Community solar developer Nokomis Energy has been “experiencing a lot of projects beyond the regulated timelines in the interconnection process,” said partner Julian White. He wants Xcel to set a goal of clearing the interconnection process queue, perhaps in 60 days. Moving the interconnection process along would result in jobs, economic activity and “happy customers” and “would be good for the utility,” he said.
Complaints submitted to the state’s consumer affairs office were resolved before or soon after developers filed them, Xcel said in a statement. The company also said that the state’s interconnection process has a complaint resolution process that could better serve developers than the consumer affairs office.
The Department of Commerce agrees with Xcel Energy that the complaints should not count toward its quality of service score, but it said in comments to utility commissioners that Xcel “botched” the rollout of the new interconnection standards. Specifically, the commission should require Xcel to identify all of the steps it will take to prevent any similar recurrence.
In response to the Commerce Department, Xcel said no evidence existed that customers suffered tangible economic loss.
The company said it has safely connected 58,000 distributed energy systems using current and past interconnection rules — far more than any other utility in Minnesota.
The state’s new interconnection rules call for Xcel to review all projects in the order they were received. Developers connect projects to substations and feeders. Each one has its own queue. Last year, the company processed more than 1,600 interconnection applications. This year the number tops 1,100.
Many complaints relate to the studies Xcel is required to conduct to investigate how each project will impact the electric system. At busy interconnection hubs the projects further back in the queue “can take some period of time” for evaluation “to ensure safety and reliability for our customers, line-workers and the grid,” the company said.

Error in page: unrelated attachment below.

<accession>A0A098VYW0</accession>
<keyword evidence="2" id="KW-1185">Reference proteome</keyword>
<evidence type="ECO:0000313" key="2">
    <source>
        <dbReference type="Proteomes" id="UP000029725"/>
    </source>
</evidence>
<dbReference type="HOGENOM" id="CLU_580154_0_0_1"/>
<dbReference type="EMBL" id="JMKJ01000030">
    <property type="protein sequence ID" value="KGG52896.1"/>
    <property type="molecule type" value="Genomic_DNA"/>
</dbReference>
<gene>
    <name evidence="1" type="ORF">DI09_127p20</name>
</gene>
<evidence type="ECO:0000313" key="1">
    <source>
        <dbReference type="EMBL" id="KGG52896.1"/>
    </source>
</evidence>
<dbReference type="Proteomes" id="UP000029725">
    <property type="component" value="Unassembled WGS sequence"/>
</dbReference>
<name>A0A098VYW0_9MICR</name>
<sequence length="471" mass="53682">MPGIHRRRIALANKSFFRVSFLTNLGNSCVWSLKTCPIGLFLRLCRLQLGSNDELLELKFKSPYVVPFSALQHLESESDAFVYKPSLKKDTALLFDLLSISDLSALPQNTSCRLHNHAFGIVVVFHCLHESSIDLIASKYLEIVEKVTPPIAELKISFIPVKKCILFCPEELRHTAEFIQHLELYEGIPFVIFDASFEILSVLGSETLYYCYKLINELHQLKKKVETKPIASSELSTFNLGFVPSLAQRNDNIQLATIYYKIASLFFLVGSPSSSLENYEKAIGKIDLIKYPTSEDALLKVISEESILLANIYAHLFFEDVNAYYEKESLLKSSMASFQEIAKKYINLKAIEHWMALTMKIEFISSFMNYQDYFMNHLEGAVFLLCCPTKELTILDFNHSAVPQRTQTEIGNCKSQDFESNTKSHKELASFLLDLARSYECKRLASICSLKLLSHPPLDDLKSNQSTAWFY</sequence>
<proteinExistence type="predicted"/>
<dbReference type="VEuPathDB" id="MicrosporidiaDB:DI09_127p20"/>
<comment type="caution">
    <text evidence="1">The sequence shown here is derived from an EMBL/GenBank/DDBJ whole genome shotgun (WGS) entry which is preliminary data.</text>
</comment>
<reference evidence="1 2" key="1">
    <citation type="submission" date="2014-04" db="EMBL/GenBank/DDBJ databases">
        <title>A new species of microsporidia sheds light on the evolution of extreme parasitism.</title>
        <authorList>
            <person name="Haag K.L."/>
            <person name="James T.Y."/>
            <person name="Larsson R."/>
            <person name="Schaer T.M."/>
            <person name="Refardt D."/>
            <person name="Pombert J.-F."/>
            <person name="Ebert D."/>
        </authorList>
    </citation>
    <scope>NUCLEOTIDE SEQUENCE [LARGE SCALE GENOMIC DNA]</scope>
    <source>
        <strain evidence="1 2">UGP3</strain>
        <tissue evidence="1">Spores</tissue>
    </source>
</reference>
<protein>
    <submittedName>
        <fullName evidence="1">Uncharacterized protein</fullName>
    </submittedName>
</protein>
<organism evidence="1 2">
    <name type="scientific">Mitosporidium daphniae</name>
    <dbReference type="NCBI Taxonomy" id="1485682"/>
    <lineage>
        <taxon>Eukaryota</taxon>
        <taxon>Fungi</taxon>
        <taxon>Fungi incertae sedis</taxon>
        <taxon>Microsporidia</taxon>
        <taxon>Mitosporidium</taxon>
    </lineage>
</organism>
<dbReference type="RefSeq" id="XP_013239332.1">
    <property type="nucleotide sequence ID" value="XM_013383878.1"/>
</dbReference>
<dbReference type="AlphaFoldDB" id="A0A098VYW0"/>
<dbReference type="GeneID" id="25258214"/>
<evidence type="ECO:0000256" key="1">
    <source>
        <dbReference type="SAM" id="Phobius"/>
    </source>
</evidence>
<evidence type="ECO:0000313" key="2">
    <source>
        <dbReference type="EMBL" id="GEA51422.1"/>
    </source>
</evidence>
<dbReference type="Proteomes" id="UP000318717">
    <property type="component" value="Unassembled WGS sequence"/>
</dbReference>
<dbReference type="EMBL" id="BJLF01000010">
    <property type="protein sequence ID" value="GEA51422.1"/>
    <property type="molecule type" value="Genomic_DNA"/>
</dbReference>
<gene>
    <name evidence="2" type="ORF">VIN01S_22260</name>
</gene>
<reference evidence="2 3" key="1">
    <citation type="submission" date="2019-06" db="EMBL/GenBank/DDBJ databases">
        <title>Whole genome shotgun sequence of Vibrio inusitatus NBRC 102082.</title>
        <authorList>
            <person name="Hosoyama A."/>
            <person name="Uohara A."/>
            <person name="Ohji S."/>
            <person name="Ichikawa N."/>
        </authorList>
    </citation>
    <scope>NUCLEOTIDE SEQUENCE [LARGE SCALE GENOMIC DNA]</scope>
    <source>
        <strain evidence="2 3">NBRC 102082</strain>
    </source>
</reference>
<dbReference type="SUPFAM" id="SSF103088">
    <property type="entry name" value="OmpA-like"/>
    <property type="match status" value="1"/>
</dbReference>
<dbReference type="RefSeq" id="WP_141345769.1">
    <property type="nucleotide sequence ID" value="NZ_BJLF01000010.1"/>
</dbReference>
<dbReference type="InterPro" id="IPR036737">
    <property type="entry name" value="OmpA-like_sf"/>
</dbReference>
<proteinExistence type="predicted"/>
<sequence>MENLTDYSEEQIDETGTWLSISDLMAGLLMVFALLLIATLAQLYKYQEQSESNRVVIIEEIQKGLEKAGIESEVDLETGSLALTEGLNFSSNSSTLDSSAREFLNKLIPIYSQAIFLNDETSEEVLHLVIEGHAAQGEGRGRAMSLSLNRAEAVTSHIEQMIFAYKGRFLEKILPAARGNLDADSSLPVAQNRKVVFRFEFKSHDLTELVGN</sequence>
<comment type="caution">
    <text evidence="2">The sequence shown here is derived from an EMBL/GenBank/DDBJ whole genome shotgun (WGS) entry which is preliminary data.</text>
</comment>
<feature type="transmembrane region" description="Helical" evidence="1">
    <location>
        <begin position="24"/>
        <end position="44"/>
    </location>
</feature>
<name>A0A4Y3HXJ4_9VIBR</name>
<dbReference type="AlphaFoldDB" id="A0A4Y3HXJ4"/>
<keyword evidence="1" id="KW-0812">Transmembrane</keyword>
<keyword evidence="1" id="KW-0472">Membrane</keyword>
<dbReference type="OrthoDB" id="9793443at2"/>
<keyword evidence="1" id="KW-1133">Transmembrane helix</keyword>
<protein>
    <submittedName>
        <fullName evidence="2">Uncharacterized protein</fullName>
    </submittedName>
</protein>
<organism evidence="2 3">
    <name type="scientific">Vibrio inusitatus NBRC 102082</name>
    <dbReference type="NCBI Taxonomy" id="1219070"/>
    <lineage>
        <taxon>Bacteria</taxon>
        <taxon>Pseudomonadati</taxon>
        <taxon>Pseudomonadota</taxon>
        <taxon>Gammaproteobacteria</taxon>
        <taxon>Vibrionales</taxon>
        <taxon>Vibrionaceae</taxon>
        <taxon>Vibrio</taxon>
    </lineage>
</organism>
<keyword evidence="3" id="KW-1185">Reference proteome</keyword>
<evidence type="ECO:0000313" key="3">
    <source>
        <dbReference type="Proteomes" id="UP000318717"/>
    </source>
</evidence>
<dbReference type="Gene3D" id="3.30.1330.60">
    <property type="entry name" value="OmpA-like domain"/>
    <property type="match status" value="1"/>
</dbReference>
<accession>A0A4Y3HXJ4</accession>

Shaffer, of the state’s solar industry group, said the frustrations are ongoing. Its survey of members revealed more than 100 problems reported by 11 installers, some of whom said Xcel sometimes notifies customers on the day an approval is due that they will have to delay projects.
Isabel Ricker, a policy associate at Fresh Energy, a St. Paul clean energy advocacy group that also publishes the Energy News Network, said the interconnection process doesn’t appear to be working as intended in Xcel’s territory. A utility of Xcel’s caliber should be able to handle the volume, Ricker said, and its performance is definitely worse than other utilities across the country, where completion times average 3 to 5 days for smaller projects.
To help deal with interconnection issues, Xcel said it plans to continue working with developers and participating in a distributed generation workgroup that meets to identify and recommend improvements to the interconnection process.
Kaehler said if Xcel cannot manage the new interconnection process, the company could revert to the former one. “I don’t know why [the process] got worse from the old program,” he said. “If it doesn’t work, let’s just go back to the old program.”
Xcel said it has been offering virtual training on the interconnection process along with proposing to share more data and trying new approaches to installations. The Minnesota Public Utilities Commission is set to review the new interconnection standards at a meeting in September.